One of the things that 4th edition D&D spouted during their initial advertising, long before it actually released, was that they were "going to make race matter." They said things like "a dwarf cleric won't play like a tiefling cleric." I was so incredibly excited about this concept because I feel that a character's race should matter. Dwarf Clerics shouldn't just be shorter than Tiefling Clerics- they should be dwarfy. This of course turned out to be utterly false advertising in the long run, and was likely my biggest disappointment in the system. This is not 4e hate, though! It's just a way I was excited and then disappointed.

When each race is viewed separately none of them are worse off with the new additions. They've all gained incredible, and often unique (or unique-ish) versatility while also maintaining their racial concept. Elves still feel elfy, and dwarves still feel dwarfy. And now you can play a 17th level Elven Oracle and have people at the table say "man, I wish my character was an elf so that I could be able to do that."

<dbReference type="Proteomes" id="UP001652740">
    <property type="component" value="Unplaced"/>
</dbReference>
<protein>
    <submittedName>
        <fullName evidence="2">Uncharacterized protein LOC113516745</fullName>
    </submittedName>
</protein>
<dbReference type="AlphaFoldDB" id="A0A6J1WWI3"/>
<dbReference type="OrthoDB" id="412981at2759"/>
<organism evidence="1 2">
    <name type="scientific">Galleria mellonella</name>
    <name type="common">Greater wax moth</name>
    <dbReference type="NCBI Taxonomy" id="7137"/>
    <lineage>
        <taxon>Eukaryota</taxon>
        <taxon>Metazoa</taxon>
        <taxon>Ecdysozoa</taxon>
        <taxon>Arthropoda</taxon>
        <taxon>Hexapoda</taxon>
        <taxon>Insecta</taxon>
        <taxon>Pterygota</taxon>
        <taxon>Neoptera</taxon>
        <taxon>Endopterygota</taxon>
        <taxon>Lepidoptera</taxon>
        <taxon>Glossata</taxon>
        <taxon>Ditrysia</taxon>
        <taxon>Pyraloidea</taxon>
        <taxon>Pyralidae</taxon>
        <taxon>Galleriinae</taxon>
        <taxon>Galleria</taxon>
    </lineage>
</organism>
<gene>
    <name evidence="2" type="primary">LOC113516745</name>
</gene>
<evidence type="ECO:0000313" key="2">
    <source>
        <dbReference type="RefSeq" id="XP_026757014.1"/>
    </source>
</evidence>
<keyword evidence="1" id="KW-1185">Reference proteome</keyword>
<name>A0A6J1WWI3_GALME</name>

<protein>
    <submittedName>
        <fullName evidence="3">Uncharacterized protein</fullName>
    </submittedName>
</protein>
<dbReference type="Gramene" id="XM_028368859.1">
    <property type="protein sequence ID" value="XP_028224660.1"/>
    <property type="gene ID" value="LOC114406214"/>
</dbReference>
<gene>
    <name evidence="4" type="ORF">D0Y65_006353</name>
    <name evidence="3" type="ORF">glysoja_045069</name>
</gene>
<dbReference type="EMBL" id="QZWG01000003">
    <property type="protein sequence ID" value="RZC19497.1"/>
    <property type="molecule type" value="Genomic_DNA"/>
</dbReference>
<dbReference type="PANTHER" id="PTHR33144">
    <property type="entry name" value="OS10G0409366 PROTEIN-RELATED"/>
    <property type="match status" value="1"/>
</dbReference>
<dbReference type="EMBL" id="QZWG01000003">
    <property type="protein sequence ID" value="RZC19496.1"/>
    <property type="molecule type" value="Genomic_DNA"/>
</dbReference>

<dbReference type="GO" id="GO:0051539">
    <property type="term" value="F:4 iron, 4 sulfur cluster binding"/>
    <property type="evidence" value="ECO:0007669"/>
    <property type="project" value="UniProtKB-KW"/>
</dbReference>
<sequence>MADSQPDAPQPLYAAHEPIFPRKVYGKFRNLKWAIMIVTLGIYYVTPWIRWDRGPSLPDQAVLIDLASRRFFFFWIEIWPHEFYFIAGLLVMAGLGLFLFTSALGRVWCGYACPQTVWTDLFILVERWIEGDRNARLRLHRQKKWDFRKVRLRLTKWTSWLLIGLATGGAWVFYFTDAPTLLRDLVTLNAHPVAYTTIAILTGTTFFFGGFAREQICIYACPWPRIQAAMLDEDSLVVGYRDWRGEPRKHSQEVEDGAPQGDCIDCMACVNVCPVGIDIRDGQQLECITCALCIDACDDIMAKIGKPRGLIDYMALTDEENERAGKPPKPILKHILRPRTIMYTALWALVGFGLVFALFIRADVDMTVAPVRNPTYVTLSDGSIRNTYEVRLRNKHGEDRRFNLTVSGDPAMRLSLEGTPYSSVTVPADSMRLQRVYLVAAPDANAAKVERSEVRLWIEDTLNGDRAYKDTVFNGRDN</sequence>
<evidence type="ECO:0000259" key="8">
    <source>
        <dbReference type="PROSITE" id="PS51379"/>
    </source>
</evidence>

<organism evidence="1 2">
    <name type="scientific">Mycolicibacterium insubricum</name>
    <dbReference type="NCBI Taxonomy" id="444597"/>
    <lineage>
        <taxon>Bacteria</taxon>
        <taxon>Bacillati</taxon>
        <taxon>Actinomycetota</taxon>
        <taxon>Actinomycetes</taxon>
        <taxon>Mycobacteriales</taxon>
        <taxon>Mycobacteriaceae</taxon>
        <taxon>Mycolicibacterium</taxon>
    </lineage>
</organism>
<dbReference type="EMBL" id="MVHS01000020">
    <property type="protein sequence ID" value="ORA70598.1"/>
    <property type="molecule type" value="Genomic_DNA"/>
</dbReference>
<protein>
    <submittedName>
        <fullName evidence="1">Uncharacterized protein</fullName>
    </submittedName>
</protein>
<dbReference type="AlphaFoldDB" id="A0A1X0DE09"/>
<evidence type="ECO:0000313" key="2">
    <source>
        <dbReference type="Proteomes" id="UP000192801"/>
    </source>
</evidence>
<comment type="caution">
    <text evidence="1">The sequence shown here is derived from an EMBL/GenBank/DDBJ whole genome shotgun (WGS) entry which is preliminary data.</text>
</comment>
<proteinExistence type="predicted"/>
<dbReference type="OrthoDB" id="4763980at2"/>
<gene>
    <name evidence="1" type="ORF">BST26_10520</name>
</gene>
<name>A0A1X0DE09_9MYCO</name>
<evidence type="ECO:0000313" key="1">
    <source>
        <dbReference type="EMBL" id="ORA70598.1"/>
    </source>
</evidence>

That's how the race book has changed the game.


Sean FitzSimon wrote:

That spell is so stupidly amazing that I already nerfed it in my own game. There was a very similar feature in 3.5 with the Chameleon prestige class, and it was so good that there was an entire guide devoted to exploiting their rotating feat. Exploits from this spell range from unhindered magical crafting to gaining any single arcane spell added to your list by taking two feats into the Eldritch Heritage tree for Arcane.

While I agree that getting any arcane spell is a bit more versatility than they probably intended, it does not give you unhindered crafting. It only lasts for 1 minute per level, which until very late game, does not give you enough time per day to even get the 2 hour minimum for scrolls, and potions, let alone the four for everything else.